Enquiry 3 How Successful Is The Management Of Tectonic Hazards And Disasters? Flashcards Preview

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Flashcards in Enquiry 3 How Successful Is The Management Of Tectonic Hazards And Disasters? Deck (21):

Tectonic disaster trends and patterns

Global scale
Deaths have decreased and economic losses have increased

International aid and preparedness= less people are affected

Number of tectonic disasters have fluctuated (peak 2000 and low in 2012)

Estimated that hydro-meteorological hazards and human induced disasters caused more fatalities than tectonic disasters (due to slow onset)


Mega disasters

Large scale- areal/spatial

VEI6 eruption
Weeks/months after = global supply chain disrupted
Years later= climate effects in areas 10,000km away

EYJAFJ eruption
Global effects= imports/exports into Europe effected by air travel shutdown
Car manufacturing (Nissan plant stop cube production)


Disaster statistics

Statistics hard to collect

Particularly in rural/remote of LHD countries (Kashmir)

Declaration of disaster deaths may be subject to political bias (2004 tsunami played down for tourism)

Direct/indirect deaths (associated diseases/subsequent hazards)


Since 1960s

Rapid urbanisation

Increased vulnerability

Squatter settlements

1980 $10b

2010 $350b


Prediction and forecasting (volcanoes)

Thermal imaging (Mt St. Helens bulge 1980)

Earthquake/Lamar sensors

Satellite surveying cameras


Prediction and forecasting (seismic gap)

Records movements

Predicts relative size/frequency of earthquakes in given area


Prediction and forecasting (earthquakes)

Tiltometers (changes in mountain shape as magma moves)

Seismometers (still into plate and out sensors)


Prediction and forecasting (tsunamis)

Time depends on proximity to epicentre

Early warning stations (deep ocean)

Pressure sensors seabed (height/speed)

Sensor send data to tsunami centre

Issues warning (3 minute in Japan)


Hazard management cycle


Rescue (aid to keep people alive)



Rehabilitation (rebuild infrastructure)

Mitigation (acts to reduce scale of next disaster)


Preparation (death toll reduced when prepared)

Warning (community education/building resilience)


Parks model

Different hazard events have different impacts so vary in duration, speed and destruction of quality of life

Relief (weeks) immediate response/ saving lives/ teams from outside area

Rehabilitation last several months to restore physical/community structures

Reconstruction permanent changed to restore quality of life


Modify the event

Land use zoning (safe to build infrastructure) prevents development in high value land

Hazard resistant design (invest construction which have safety designs) high costs for tall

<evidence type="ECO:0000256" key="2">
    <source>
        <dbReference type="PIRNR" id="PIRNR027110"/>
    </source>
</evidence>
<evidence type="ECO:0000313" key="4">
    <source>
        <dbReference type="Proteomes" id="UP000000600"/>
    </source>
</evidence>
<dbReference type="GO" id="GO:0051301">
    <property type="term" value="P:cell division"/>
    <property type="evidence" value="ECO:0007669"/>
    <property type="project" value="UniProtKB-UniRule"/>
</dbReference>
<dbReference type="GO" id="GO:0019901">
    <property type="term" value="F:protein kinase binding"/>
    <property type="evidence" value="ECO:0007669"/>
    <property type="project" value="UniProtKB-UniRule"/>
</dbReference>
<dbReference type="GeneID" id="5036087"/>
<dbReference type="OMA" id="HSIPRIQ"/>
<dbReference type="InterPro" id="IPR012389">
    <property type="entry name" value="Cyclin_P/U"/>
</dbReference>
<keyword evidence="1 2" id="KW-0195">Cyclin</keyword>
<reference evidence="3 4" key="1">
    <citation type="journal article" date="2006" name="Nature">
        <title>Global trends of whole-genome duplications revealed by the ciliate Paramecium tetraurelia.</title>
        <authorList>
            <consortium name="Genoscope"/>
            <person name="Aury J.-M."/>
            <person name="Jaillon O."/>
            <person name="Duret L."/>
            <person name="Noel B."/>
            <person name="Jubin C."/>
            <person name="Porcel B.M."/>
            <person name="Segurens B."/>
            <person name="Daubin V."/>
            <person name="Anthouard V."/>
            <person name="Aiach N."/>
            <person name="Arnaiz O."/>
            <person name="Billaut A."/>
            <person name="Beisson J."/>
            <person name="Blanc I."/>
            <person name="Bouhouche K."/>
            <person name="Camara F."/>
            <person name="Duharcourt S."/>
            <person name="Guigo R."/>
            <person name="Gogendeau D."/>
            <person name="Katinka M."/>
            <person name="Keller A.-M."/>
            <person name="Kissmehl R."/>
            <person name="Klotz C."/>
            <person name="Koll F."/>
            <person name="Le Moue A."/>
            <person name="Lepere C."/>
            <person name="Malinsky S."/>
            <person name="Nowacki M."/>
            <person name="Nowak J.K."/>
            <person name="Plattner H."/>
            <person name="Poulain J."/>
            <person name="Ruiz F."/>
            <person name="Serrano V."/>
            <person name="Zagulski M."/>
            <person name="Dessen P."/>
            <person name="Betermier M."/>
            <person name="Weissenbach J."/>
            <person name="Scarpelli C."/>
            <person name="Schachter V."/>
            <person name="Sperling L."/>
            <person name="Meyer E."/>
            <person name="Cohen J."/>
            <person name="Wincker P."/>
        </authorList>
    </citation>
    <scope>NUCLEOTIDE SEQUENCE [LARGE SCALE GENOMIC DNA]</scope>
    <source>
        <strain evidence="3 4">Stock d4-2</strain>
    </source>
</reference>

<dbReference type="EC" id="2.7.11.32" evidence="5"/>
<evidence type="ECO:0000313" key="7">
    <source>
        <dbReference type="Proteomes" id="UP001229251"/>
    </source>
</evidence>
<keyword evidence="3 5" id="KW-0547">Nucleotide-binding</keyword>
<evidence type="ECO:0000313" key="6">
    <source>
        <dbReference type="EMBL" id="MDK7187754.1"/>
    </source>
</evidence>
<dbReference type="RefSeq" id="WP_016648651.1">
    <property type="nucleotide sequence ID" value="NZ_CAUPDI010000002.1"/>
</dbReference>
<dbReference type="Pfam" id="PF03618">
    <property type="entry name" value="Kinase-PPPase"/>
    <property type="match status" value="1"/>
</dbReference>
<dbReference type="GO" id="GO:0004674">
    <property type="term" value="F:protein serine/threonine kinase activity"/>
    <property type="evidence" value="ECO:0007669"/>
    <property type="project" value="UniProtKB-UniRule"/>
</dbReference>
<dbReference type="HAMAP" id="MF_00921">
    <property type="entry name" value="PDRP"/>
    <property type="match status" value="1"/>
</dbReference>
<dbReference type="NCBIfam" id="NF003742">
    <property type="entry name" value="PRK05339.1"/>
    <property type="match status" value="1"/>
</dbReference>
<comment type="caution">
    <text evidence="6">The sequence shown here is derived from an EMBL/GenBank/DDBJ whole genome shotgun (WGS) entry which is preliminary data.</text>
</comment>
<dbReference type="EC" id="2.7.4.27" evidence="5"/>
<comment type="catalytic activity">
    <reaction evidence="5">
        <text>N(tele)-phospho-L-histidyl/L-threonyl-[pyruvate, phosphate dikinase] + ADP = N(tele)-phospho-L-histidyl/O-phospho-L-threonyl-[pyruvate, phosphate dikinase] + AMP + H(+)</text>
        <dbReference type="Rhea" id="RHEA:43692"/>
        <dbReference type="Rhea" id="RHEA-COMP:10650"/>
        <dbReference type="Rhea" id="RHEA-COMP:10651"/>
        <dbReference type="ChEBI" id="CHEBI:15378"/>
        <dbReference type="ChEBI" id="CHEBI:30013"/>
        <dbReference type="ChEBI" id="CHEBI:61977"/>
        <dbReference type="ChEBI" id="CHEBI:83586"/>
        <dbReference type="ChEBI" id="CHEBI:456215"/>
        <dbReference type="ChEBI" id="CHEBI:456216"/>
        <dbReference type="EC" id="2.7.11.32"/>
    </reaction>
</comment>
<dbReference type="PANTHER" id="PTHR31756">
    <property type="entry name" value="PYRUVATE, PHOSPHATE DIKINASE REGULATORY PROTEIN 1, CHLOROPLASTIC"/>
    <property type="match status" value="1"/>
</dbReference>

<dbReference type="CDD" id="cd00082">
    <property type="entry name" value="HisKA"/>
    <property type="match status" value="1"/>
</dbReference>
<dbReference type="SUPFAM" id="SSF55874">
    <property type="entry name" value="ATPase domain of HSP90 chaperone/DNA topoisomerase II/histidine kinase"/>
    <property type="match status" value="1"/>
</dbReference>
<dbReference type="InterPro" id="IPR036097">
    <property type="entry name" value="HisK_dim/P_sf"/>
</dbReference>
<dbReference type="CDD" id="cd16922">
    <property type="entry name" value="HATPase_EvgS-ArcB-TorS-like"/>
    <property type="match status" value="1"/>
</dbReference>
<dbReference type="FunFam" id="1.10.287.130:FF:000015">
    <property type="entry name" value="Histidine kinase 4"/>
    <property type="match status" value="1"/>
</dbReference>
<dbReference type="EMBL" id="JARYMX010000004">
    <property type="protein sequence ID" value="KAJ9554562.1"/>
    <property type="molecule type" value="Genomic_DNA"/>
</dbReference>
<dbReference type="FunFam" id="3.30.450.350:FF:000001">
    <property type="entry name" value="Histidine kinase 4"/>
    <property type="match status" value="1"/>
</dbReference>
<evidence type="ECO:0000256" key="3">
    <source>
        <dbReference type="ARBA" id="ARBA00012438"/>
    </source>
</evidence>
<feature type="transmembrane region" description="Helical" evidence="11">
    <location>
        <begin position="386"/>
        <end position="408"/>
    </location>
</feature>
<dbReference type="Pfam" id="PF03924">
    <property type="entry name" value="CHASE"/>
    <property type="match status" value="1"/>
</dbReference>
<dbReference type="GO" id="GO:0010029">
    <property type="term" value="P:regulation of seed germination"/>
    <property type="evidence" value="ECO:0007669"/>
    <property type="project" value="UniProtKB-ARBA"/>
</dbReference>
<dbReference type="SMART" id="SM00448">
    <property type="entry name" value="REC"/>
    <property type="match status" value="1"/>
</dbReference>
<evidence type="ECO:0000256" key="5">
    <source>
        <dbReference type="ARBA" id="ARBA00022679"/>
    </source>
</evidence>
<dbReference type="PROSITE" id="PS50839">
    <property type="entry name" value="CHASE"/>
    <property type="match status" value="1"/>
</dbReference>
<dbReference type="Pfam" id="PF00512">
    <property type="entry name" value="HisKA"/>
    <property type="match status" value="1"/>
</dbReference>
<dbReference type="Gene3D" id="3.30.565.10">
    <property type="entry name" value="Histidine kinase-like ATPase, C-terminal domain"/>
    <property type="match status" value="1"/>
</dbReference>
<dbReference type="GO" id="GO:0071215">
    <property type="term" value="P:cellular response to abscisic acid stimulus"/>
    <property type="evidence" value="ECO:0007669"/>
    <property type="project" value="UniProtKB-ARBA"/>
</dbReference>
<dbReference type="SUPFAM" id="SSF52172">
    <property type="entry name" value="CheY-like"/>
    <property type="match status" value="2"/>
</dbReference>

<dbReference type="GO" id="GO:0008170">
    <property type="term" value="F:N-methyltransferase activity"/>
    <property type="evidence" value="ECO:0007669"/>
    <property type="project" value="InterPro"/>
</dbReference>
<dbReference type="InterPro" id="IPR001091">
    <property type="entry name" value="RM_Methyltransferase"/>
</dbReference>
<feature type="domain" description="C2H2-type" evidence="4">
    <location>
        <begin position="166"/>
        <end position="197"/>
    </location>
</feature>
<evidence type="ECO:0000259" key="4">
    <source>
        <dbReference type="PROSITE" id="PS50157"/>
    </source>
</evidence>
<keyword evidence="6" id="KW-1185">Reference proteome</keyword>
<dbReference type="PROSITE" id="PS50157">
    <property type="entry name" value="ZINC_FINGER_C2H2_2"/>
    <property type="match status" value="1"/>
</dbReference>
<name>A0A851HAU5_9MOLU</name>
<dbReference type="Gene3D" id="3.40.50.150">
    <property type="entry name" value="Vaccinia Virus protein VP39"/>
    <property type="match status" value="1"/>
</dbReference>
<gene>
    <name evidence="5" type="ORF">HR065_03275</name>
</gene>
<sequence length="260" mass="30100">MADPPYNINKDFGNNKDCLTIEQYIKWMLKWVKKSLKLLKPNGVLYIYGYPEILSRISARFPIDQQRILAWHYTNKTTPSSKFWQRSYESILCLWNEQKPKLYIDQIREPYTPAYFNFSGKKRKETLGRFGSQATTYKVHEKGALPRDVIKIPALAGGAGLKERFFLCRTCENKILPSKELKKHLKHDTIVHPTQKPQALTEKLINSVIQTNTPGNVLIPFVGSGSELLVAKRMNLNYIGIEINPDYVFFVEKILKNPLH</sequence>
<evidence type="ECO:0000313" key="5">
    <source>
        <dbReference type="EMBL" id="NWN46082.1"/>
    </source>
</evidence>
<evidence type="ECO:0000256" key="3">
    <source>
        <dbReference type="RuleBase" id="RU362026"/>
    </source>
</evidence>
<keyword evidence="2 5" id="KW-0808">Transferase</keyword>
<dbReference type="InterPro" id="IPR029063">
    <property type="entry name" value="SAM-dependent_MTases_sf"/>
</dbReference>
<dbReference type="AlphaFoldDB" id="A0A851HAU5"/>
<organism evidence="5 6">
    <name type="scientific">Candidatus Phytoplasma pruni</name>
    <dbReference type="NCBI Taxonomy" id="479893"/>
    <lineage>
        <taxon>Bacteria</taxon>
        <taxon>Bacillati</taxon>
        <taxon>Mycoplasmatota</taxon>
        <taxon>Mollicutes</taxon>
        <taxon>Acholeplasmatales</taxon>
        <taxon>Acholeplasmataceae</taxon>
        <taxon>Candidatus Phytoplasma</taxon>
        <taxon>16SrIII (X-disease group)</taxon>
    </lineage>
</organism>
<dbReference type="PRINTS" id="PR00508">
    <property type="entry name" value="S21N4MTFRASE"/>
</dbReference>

Engineering defences (tsunami wall) v high cost

Diversion of lava flows (spray seawater to cool and solidify flow- mount Etna) only low vei basaltic

KEY PLAYERS- engineers/ scientists/ planners


Modify resilience and vulnerability

Hi tech monitoring (international satellites monitor changes in earth)

Prediction -changes in volcanic shape/ low mag earthquakes

Education- teach communities about hazards

Community preparedness- earthquake drills and alarms

Community actions and strong governmental policies improve capacity to cope


Modify loss

Short term emergency aid- reduce death toll : high cost/technical difficulty

Insurance- recover economically : does not save lives


Multiple hazard zone

No of physical hazards combine

Taiwan has 4

Japan has 4

May be recovering from one when another hits


Multiple hazard zone (Californian coast)

Drought 2008-11 & 2012-15

Earthquakes (san Andreas) usually shallow

Volcanoes (cascades subduction zone)

Last time 100+ died in disaster 1933


Multiple hazard zone (Philippines)

Earthquakes- frequent and vary in depth

Drought- rare but El Niño does cause (1999& 2010)

Volcanoes- very common/ frequent and violent (Lahars and ash)


Tohoku tsunami Japan 2011

Mag 9

Eroded trust in gov

Fukushima nuclear power plant (Release radioactive and contaminate Pacific Ocean)

63% died = 60+

15,749 dead

Asian market impact (quickest rate of increasing energy consumption)



Much less precise than predicting and provides a percentage chance of a hazard occurring



Knowing when and where a natural hazard will strike on a spatial and temporal scale and can be acted on meaningfully in terms of evacuation


Recovery stage of hazard management

Depends on:

Magnitude of the disaster

Development level


External help


Hazard resistant design

Constructing and buildings/ infrastructure that are strong enough to resists tectonic hazards

Aseismic buildings